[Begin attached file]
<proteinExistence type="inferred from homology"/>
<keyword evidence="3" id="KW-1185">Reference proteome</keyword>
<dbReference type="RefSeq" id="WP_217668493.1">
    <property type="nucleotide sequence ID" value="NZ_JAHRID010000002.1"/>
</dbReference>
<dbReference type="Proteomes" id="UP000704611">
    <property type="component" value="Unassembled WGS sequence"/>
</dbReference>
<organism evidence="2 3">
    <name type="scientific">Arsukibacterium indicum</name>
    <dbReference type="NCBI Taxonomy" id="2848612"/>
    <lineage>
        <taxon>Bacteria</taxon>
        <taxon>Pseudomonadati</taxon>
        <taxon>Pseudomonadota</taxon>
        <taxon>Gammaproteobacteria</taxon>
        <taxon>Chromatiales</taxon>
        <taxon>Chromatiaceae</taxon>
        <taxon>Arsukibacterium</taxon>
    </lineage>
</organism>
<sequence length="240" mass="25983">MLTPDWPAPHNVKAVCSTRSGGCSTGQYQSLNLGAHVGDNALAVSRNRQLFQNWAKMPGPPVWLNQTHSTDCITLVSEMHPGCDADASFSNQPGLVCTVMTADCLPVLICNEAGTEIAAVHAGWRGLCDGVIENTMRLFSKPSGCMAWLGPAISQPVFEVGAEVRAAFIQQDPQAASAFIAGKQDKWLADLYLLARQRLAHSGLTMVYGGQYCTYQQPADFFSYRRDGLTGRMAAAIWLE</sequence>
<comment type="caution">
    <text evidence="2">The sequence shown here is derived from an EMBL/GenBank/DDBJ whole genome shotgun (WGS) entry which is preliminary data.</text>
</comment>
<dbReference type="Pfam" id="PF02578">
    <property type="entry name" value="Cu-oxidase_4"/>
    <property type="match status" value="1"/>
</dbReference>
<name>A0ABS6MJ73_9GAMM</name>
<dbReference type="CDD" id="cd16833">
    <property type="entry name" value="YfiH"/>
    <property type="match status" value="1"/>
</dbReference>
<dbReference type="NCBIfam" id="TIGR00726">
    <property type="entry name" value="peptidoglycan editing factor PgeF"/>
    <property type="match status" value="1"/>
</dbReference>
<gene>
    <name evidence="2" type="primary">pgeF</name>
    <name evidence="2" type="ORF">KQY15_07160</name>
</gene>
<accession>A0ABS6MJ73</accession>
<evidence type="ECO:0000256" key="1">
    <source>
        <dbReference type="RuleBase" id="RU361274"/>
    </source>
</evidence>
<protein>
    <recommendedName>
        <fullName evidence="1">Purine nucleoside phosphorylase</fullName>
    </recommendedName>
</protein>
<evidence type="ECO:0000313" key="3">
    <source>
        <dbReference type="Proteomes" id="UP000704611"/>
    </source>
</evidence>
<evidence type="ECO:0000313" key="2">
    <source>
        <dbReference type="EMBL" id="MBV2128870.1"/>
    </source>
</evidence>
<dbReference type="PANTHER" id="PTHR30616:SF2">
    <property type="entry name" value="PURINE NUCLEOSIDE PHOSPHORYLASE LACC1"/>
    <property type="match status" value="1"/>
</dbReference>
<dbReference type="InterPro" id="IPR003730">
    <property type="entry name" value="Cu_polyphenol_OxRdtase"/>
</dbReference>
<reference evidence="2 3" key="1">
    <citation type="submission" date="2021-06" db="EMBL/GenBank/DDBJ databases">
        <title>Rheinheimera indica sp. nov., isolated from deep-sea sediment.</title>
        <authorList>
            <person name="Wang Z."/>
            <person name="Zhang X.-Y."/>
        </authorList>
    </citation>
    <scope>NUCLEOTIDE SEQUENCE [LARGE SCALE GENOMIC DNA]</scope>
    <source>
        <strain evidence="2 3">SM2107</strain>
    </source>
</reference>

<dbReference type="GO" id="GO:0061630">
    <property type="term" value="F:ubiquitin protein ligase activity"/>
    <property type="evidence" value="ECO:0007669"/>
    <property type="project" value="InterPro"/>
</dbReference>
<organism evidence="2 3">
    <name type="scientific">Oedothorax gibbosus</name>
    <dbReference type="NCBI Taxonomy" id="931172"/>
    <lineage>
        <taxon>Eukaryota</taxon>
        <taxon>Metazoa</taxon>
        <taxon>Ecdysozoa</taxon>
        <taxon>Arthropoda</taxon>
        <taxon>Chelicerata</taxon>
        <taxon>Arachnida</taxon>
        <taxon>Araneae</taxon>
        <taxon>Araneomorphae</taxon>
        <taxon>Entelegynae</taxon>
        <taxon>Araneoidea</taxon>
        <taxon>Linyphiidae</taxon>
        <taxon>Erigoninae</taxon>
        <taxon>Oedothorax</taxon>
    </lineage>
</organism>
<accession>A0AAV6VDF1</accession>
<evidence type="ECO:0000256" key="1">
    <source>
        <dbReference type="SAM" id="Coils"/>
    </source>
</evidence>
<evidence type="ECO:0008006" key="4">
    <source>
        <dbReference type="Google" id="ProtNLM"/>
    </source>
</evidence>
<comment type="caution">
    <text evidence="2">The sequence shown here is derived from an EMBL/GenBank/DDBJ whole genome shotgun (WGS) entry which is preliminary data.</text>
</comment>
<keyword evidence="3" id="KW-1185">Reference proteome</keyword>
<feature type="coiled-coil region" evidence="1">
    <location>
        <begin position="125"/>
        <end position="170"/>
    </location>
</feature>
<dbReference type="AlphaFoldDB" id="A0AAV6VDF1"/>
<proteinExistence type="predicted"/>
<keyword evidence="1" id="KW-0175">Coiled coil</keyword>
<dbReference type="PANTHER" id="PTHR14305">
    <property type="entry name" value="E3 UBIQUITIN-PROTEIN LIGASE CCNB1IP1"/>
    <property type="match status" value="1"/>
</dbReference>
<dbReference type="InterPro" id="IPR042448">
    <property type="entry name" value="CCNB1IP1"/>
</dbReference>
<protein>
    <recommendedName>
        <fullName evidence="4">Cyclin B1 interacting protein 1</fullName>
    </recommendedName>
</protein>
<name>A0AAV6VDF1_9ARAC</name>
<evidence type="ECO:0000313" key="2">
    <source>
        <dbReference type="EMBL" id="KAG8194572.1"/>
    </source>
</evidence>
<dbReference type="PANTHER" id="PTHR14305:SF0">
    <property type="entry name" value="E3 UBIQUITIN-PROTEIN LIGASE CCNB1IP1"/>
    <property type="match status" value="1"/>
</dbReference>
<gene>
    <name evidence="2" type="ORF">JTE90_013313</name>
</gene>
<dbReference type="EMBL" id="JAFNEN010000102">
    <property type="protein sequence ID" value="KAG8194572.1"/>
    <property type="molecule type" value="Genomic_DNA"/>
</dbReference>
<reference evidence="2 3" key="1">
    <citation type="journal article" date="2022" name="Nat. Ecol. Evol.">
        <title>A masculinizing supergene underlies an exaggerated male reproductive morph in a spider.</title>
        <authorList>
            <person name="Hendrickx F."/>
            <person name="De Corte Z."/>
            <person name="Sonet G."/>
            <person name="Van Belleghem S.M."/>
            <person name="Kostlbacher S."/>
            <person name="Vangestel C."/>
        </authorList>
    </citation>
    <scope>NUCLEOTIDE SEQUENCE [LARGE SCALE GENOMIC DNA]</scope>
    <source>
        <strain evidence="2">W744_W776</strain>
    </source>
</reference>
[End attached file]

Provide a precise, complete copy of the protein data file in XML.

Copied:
<proteinExistence type="inferred from homology"/>
<keyword evidence="3" id="KW-1185">Reference proteome</keyword>
<dbReference type="RefSeq" id="WP_217668493.1">
    <property type="nucleotide sequence ID" value="NZ_JAHRID010000002.1"/>
</dbReference>
<dbReference type="Proteomes" id="UP000704611">
    <property type="component" value="Unassembled WGS sequence"/>
</dbReference>
<organism evidence="2 3">
    <name type="scientific">Arsukibacterium indicum</name>
    <dbReference type="NCBI Taxonomy" id="2848612"/>
    <lineage>
        <taxon>Bacteria</taxon>
        <taxon>Pseudomonadati</taxon>
        <taxon>Pseudomonadota</taxon>
        <taxon>Gammaproteobacteria</taxon>
        <taxon>Chromatiales</taxon>
        <taxon>Chromatiaceae</taxon>
        <taxon>Arsukibacterium</taxon>
    </lineage>
</organism>
<sequence length="240" mass="25983">MLTPDWPAPHNVKAVCSTRSGGCSTGQYQSLNLGAHVGDNALAVSRNRQLFQNWAKMPGPPVWLNQTHSTDCITLVSEMHPGCDADASFSNQPGLVCTVMTADCLPVLICNEAGTEIAAVHAGWRGLCDGVIENTMRLFSKPSGCMAWLGPAISQPVFEVGAEVRAAFIQQDPQAASAFIAGKQDKWLADLYLLARQRLAHSGLTMVYGGQYCTYQQPADFFSYRRDGLTGRMAAAIWLE</sequence>
<comment type="caution">
    <text evidence="2">The sequence shown here is derived from an EMBL/GenBank/DDBJ whole genome shotgun (WGS) entry which is preliminary data.</text>
</comment>
<dbReference type="Pfam" id="PF02578">
    <property type="entry name" value="Cu-oxidase_4"/>
    <property type="match status" value="1"/>
</dbReference>
<name>A0ABS6MJ73_9GAMM</name>
<dbReference type="CDD" id="cd16833">
    <property type="entry name" value="YfiH"/>
    <property type="match status" value="1"/>
</dbReference>
<dbReference type="NCBIfam" id="TIGR00726">
    <property type="entry name" value="peptidoglycan editing factor PgeF"/>
    <property type="match status" value="1"/>
</dbReference>
<gene>
    <name evidence="2" type="primary">pgeF</name>
    <name evidence="2" type="ORF">KQY15_07160</name>
</gene>
<accession>A0ABS6MJ73</accession>
<evidence type="ECO:0000256" key="1">
    <source>
        <dbReference type="RuleBase" id="RU361274"/>
    </source>
</evidence>
<protein>
    <recommendedName>
        <fullName evidence="1">Purine nucleoside phosphorylase</fullName>
    </recommendedName>
</protein>
<evidence type="ECO:0000313" key="3">
    <source>
        <dbReference type="Proteomes" id="UP000704611"/>
    </source>
</evidence>
<evidence type="ECO:0000313" key="2">
    <source>
        <dbReference type="EMBL" id="MBV2128870.1"/>
    </source>
</evidence>
<dbReference type="PANTHER" id="PTHR30616:SF2">
    <property type="entry name" value="PURINE NUCLEOSIDE PHOSPHORYLASE LACC1"/>
    <property type="match status" value="1"/>
</dbReference>
<dbReference type="InterPro" id="IPR003730">
    <property type="entry name" value="Cu_polyphenol_OxRdtase"/>
</dbReference>
<reference evidence="2 3" key="1">
    <citation type="submission" date="2021-06" db="EMBL/GenBank/DDBJ databases">
        <title>Rheinheimera indica sp. nov., isolated from deep-sea sediment.</title>
        <authorList>
            <person name="Wang Z."/>
            <person name="Zhang X.-Y."/>
        </authorList>
    </citation>
    <scope>NUCLEOTIDE SEQUENCE [LARGE SCALE GENOMIC DNA]</scope>
    <source>
        <strain evidence="2 3">SM2107</strain>
    </source>
</reference>

<dbReference type="GO" id="GO:0061630">
    <property type="term" value="F:ubiquitin protein ligase activity"/>
    <property type="evidence" value="ECO:0007669"/>
    <property type="project" value="InterPro"/>
</dbReference>
<organism evidence="2 3">
    <name type="scientific">Oedothorax gibbosus</name>
    <dbReference type="NCBI Taxonomy" id="931172"/>
    <lineage>
        <taxon>Eukaryota</taxon>
        <taxon>Metazoa</taxon>
        <taxon>Ecdysozoa</taxon>
        <taxon>Arthropoda</taxon>
        <taxon>Chelicerata</taxon>
        <taxon>Arachnida</taxon>
        <taxon>Araneae</taxon>
        <taxon>Araneomorphae</taxon>
        <taxon>Entelegynae</taxon>
        <taxon>Araneoidea</taxon>
        <taxon>Linyphiidae</taxon>
        <taxon>Erigoninae</taxon>
        <taxon>Oedothorax</taxon>
    </lineage>
</organism>
<accession>A0AAV6VDF1</accession>
<evidence type="ECO:0000256" key="1">
    <source>
        <dbReference type="SAM" id="Coils"/>
    </source>
</evidence>
<evidence type="ECO:0008006" key="4">
    <source>
        <dbReference type="Google" id="ProtNLM"/>
    </source>
</evidence>
<comment type="caution">
    <text evidence="2">The sequence shown here is derived from an EMBL/GenBank/DDBJ whole genome shotgun (WGS) entry which is preliminary data.</text>
</comment>
<keyword evidence="3" id="KW-1185">Reference proteome</keyword>
<feature type="coiled-coil region" evidence="1">
    <location>
        <begin position="125"/>
        <end position="170"/>
    </location>
</feature>
<dbReference type="AlphaFoldDB" id="A0AAV6VDF1"/>
<proteinExistence type="predicted"/>
<keyword evidence="1" id="KW-0175">Coiled coil</keyword>
<dbReference type="PANTHER" id="PTHR14305">
    <property type="entry name" value="E3 UBIQUITIN-PROTEIN LIGASE CCNB1IP1"/>
    <property type="match status" value="1"/>
</dbReference>
<dbReference type="InterPro" id="IPR042448">
    <property type="entry name" value="CCNB1IP1"/>
</dbReference>
<protein>
    <recommendedName>
        <fullName evidence="4">Cyclin B1 interacting protein 1</fullName>
    </recommendedName>
</protein>
<name>A0AAV6VDF1_9ARAC</name>
<evidence type="ECO:0000313" key="2">
    <source>
        <dbReference type="EMBL" id="KAG8194572.1"/>
    </source>
</evidence>
<dbReference type="PANTHER" id="PTHR14305:SF0">
    <property type="entry name" value="E3 UBIQUITIN-PROTEIN LIGASE CCNB1IP1"/>
    <property type="match status" value="1"/>
</dbReference>
<gene>
    <name evidence="2" type="ORF">JTE90_013313</name>
</gene>
<dbReference type="EMBL" id="JAFNEN010000102">
    <property type="protein sequence ID" value="KAG8194572.1"/>
    <property type="molecule type" value="Genomic_DNA"/>
</dbReference>
<reference evidence="2 3" key="1">
    <citation type="journal article" date="2022" name="Nat. Ecol. Evol.">
        <title>A masculinizing supergene underlies an exaggerated male reproductive morph in a spider.</title>
        <authorList>
            <person name="Hendrickx F."/>
            <person name="De Corte Z."/>
            <person name="Sonet G."/>
            <person name="Van Belleghem S.M."/>
            <person name="Kostlbacher S."/>
            <person name="Vangestel C."/>
        </authorList>
    </citation>
    <scope>NUCLEOTIDE SEQUENCE [LARGE SCALE GENOMIC DNA]</scope>
    <source>
        <strain evidence="2">W744_W776</strain>
    </source>
</reference>